I thought today I would explore Coors' "Frost brewed" and Bud Select's "Brewed Longer." I put these terms together because they are both equally meaningless. Let's start with the most asinine "Brewed Longer"
Anheuser-Busch's Bud Select used the phrase "brewed longer" along with "a clean finish" and "a bold taste" in its marketing campaign. This statement begs the question, what part of the brewing process is longer? and longer than what? I did find out that Bud Select lets their mash (barley and water mix) sit in the brew kettle longer than normal Budweiser, the effect of this procedure is not discussed, but we can theorize. By leaving the mash sitting longer before taking off the wort, you might get a more complete enzymatic conversion of starches to fermentable sugars, thereby leaving less residual sweetness and body in the finished beer. This can explain the "clean finish" statement because the beer will certainly taste more watery and thin, but it doesn't really jibe with the "bold taste" assertion. Maybe it's the same concept as minimalist art, where a plain box painted on a canvas can be called "powerful." The same with Bud Select, we could say, "There is absolutely no flavor here...what a 'bold' concept."
Now on to Coors' "Frost Brewed" I thought long and hard what frost brewing could possibly mean. Was the beer brewed cold enough for frost to form? I doubt that would be the case since unfermented beer needs to be boiled before adding yeast and if you cooled fermenting beer to 32 degrees or below, yeast would stop their activity. Also, after fermentation all beer is cooled to "Frost" temperatures, so that's not really an attribute specific to Coors. I finally decided they must be talking about the water used in the whole brewing process. They did make a big deal about Rocky Mountain water years ago, so I guess they are saying they use melted snow or frost to brew their beer. We know that the composition of frost and the melted frost, also known as water, doesn't change, it's still just hydrogen and oxygen. And frankly throughout the history of the planet with ice ages and evaporation of water into the upper atmosphere where ice crystals form, and the billions of times that snow and ice have formed, my guess is that every molecule of water on earth has been frozen at some point in time, so aren't we all frost brewing. To take it a step farther, throughout the course of human history, man and animals have drank water and excreted waste through urine, which eventually makes it back to the water supply, so wouldn't it be just as accurate to label Coors "Urine Brewed." You know, after tasting Coors Light, maybe this would be a more descriptive term.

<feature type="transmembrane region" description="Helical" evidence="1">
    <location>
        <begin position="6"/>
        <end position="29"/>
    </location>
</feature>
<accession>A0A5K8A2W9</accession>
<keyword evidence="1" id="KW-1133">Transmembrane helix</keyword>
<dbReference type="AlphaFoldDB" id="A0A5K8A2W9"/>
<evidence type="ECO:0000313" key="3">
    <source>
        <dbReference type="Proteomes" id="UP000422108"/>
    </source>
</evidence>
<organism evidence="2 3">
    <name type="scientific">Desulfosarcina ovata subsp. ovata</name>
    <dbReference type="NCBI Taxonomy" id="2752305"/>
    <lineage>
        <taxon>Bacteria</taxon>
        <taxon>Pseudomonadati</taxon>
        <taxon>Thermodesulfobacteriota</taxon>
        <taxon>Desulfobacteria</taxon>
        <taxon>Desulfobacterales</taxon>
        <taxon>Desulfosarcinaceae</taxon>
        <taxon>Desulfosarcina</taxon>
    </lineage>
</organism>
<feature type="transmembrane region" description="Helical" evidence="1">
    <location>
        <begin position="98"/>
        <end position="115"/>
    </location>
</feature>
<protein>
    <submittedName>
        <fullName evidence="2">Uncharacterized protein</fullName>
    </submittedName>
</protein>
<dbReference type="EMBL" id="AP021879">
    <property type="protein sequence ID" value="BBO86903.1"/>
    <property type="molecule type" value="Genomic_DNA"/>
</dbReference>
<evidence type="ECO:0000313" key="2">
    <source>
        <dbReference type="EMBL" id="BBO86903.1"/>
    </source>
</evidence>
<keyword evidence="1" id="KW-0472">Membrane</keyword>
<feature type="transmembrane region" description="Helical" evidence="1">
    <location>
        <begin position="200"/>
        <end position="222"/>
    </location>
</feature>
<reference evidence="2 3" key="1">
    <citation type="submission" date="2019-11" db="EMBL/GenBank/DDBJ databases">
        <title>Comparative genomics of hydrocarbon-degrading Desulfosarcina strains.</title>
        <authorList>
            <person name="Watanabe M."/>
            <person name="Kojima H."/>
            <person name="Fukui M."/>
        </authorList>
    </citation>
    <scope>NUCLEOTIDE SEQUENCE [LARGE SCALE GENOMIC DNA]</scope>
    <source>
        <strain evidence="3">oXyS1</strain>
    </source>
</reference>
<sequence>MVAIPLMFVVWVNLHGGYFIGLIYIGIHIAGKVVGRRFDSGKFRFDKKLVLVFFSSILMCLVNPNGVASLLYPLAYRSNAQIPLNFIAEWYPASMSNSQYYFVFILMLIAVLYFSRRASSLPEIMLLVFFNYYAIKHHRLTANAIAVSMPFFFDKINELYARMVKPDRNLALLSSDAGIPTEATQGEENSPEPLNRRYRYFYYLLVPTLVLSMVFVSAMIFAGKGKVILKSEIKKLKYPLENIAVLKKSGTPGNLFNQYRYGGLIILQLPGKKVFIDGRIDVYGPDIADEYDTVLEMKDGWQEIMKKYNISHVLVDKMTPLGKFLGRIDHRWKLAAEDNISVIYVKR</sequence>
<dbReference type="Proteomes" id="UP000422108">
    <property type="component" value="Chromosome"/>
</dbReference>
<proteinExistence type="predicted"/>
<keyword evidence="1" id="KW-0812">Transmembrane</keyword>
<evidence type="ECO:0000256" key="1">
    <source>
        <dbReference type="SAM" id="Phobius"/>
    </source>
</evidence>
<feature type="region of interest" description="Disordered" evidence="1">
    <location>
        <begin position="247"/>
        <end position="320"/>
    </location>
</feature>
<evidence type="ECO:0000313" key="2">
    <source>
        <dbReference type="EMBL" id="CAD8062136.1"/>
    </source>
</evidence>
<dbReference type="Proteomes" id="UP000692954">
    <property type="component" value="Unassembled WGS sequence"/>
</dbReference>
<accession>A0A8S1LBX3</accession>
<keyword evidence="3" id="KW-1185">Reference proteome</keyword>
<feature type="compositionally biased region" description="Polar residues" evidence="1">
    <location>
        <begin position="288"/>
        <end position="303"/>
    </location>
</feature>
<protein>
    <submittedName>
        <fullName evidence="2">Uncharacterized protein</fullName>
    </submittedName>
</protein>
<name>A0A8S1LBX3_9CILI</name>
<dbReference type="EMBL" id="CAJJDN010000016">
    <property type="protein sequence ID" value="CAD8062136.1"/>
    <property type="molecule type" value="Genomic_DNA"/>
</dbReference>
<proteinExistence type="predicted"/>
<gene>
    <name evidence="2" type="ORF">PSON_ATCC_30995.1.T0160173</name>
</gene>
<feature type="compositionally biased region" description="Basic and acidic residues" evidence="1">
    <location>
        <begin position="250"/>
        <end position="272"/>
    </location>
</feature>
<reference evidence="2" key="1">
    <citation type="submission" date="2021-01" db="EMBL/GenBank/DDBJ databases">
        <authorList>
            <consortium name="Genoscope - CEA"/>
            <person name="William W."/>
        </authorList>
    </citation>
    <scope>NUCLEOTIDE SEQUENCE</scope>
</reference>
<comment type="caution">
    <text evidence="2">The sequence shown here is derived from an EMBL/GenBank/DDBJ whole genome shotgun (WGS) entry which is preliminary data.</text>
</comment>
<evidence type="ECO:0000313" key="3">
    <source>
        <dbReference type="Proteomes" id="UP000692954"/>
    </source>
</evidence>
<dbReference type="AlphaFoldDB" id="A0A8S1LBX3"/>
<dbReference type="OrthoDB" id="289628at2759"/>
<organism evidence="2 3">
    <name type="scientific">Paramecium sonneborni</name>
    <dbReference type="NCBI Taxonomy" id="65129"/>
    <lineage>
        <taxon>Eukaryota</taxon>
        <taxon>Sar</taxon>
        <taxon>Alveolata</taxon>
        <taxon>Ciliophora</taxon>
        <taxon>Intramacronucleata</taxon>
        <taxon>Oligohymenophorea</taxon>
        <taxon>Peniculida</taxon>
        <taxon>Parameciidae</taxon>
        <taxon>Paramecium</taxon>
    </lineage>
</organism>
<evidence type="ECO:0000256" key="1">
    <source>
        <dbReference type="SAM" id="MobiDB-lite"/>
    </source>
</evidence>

never trust The Sober Brewer